The University of California, Berkeley announced that it would tighten Security ahead of a visit by Jewish Conservative Ben Shapiro on Thursday night. Shapiro's visit has sparked fears of violence and comes after protests marred right-wing Milo Yiannopoulos' visit in February.

During the February event, masked left-wing anarchists rioted outside the venue, forcing the event to be canceled. They threw Molotov cocktails at the officers manning the venue and caused an estimated $100,000 in damage.


In a bid to avoid a repeat of February's violent protests, authorities have announced that they will seal off the venue, including nearby buildings close to the venue where the speech will take place.

Shapiro is scheduled to speak to a sold-out 1,000 strong audience.

In a statement, the campus said that there would be an increased and highly visible police presence on the campus grounds to deter any trouble makers.

Police officers got a major boost this week when an emergency meeting of the City Council modified a 1997 ban to allow them to use pepper spray to quell any unrest. Berkeley police chief Andrew Greenwood said that any protesters with masks or wielding weapons would be arrested.


UC Berkely has become a center of the country's political divisions pitting the far-right and left-wing extremist groups of late. So far this year, the campus has witnessed four violent demonstrations since February raising concerns at the world renowned campus.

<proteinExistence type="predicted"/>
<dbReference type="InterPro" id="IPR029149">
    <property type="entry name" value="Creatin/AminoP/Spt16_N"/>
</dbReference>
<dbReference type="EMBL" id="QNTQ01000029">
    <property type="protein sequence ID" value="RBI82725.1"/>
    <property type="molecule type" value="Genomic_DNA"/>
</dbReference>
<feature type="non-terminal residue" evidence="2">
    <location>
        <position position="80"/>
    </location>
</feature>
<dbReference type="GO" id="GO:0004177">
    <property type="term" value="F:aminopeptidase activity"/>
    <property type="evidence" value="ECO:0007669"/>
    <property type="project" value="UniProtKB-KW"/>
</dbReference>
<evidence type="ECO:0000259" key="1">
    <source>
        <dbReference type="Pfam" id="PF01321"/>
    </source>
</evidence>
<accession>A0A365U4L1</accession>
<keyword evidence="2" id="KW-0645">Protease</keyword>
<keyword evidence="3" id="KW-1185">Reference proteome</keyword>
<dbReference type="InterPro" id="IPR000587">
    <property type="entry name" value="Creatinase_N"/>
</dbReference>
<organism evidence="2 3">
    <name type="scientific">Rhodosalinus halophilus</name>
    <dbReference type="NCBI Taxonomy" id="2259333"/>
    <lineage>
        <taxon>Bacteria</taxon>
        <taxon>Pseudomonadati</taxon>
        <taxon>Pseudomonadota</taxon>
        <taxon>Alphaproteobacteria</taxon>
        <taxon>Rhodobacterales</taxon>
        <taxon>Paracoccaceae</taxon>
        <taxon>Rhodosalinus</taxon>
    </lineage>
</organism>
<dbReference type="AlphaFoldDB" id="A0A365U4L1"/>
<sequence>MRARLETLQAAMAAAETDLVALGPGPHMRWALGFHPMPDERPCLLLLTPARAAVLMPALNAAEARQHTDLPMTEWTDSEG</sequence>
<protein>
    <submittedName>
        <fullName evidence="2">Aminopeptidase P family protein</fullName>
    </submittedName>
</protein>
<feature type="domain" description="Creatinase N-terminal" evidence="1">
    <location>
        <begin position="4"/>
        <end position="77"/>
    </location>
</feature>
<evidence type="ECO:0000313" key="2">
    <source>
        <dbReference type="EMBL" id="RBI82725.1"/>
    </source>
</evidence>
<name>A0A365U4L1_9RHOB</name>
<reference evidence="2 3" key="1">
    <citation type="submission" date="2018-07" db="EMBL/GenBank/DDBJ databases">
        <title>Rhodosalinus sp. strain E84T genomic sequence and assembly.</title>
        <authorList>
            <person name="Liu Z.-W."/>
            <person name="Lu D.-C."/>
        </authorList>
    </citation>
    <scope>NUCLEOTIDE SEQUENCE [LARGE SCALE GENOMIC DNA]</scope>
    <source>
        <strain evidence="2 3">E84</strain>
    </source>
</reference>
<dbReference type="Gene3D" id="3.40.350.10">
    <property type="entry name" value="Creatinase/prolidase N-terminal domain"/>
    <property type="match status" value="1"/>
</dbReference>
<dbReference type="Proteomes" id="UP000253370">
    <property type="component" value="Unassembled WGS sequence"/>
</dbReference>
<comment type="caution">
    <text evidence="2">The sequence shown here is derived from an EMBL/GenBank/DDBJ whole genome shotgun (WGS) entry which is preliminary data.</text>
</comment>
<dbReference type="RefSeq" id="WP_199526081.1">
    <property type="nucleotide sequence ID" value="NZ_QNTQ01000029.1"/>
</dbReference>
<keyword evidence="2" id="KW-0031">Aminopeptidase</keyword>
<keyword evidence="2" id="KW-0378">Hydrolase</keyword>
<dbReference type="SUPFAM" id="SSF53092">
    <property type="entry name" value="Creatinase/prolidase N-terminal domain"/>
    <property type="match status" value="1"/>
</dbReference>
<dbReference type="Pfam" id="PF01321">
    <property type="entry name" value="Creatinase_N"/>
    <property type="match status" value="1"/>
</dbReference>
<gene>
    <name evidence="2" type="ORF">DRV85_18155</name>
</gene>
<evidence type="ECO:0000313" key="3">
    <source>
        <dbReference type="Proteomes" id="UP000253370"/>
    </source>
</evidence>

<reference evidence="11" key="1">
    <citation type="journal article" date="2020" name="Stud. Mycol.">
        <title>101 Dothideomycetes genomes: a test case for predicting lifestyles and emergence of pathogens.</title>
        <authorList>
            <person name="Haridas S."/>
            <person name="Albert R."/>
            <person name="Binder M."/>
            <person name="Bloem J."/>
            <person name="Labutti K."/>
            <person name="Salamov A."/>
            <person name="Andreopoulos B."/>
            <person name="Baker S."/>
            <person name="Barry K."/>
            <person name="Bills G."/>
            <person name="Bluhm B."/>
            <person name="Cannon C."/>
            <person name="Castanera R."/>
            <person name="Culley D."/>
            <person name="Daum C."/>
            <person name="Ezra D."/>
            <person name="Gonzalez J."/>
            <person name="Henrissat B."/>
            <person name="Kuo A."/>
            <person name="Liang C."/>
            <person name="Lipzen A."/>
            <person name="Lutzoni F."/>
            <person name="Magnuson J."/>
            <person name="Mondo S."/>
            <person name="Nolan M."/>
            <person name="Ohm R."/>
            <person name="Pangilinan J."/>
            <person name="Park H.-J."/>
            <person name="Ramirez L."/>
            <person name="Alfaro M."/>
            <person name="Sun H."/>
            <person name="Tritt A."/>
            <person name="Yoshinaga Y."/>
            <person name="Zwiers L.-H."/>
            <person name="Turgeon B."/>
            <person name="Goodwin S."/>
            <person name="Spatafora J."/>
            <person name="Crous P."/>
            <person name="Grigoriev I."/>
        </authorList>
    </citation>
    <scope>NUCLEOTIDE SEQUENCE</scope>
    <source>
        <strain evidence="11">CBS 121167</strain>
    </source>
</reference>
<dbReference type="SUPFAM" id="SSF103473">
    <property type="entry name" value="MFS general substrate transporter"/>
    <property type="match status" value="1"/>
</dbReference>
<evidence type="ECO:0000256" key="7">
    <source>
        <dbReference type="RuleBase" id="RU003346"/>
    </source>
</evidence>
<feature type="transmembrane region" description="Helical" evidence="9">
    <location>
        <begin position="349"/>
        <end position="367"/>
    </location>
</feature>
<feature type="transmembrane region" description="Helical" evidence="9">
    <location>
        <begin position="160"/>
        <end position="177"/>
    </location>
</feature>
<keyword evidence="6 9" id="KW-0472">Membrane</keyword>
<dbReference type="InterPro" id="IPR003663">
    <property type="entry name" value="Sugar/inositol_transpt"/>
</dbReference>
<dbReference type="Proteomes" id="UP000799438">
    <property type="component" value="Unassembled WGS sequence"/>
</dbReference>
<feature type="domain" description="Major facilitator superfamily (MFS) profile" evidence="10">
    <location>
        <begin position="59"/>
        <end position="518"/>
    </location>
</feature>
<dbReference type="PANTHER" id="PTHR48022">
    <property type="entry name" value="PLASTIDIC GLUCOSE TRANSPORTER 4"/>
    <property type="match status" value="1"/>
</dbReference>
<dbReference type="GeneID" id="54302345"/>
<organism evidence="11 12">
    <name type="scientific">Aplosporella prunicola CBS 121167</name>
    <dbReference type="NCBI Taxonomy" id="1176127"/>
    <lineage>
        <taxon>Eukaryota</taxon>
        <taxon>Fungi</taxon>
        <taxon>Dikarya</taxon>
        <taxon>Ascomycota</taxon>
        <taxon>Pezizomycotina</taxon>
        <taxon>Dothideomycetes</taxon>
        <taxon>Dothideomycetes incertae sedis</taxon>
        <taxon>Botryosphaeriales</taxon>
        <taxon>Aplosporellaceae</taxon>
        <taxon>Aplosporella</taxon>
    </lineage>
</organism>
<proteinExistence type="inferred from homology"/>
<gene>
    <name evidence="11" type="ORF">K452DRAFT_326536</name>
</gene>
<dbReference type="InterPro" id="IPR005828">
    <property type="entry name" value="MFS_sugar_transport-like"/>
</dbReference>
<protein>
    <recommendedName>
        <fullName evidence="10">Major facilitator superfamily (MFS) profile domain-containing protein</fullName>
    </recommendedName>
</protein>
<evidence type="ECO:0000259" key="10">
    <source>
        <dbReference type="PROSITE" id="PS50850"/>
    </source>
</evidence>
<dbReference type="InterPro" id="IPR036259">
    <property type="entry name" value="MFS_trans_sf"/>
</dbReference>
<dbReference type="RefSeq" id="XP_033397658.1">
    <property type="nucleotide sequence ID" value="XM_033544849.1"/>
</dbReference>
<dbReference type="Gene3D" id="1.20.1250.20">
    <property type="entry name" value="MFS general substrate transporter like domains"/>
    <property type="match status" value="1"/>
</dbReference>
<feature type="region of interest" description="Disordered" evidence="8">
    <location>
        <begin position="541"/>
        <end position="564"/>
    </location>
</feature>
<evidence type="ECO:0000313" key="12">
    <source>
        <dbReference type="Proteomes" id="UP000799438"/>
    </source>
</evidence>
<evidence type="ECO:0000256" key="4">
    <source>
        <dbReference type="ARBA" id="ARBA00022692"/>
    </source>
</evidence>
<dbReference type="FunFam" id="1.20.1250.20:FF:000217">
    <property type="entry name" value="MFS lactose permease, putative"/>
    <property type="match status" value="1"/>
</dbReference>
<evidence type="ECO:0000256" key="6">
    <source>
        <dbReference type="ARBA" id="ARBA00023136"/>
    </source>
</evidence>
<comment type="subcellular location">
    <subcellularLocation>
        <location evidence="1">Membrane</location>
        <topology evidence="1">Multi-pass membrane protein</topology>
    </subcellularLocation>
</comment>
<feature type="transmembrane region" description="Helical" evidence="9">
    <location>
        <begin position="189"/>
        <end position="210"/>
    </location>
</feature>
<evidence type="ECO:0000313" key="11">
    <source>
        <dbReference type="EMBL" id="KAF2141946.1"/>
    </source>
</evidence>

Shapiro's invitation to speak at the university came from campus Republicans who have in the past accused the UC administration of attempting to stifle Conservative speakers.

The heightened security at the campus is expected to disrupt the normal business at the University.

Free speech week

Shapiro's visit is being seen as a curtain raiser for another event that is due to take place later this month dubbed 'Free Speech Week.'

The event organized by Yiannopoulos will feature a controversial line-up that will include Stephen Bannon who is Trump's former strategist and also the head of Breitbart News and Ann Coulter.


While some feel that the political talks featuring controversial figures are healthy, Sociology Professor Michael Burawoy disagrees. He says that whether the talks are allowed or not, it will be a lose-lose situation for the campus, as it has become a flashpoint of the country's the main political divisions.